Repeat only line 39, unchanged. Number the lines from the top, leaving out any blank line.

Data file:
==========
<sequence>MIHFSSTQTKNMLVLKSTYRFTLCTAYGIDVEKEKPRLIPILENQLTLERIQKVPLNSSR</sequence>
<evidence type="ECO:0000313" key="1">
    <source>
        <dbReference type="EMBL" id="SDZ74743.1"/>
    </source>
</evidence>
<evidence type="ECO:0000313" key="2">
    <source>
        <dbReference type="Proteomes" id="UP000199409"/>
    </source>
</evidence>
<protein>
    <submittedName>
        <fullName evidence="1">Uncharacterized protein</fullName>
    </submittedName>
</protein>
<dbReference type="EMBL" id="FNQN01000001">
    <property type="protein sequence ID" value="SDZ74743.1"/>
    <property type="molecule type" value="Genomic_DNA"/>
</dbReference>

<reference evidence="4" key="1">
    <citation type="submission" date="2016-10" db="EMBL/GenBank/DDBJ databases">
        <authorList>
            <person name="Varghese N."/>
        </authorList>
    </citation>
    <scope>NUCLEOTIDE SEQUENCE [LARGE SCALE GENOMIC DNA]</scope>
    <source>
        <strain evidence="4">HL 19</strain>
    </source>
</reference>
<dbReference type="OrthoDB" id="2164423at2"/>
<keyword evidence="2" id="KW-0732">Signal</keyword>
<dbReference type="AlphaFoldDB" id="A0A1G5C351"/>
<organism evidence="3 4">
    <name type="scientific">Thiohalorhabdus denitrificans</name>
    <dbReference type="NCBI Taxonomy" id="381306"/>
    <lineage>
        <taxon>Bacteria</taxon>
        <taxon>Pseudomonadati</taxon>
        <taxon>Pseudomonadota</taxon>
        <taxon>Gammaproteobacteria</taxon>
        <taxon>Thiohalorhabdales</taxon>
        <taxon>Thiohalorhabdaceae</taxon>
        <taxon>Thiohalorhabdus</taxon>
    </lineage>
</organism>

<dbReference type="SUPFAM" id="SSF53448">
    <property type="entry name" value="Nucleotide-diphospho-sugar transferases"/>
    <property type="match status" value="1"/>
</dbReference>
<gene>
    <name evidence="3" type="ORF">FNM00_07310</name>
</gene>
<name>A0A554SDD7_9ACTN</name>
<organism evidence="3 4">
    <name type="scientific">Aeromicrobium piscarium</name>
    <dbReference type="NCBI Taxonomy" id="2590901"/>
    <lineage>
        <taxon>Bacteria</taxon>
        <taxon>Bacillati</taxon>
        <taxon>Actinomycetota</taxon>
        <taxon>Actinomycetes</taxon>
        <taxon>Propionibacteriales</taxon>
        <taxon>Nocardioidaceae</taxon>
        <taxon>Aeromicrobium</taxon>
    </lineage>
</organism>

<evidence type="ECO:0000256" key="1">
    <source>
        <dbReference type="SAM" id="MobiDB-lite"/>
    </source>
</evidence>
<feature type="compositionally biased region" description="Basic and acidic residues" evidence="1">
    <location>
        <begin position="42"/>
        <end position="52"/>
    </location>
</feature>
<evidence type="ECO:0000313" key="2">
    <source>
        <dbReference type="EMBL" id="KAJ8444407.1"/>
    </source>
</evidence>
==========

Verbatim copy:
        <taxon>Bacteria</taxon>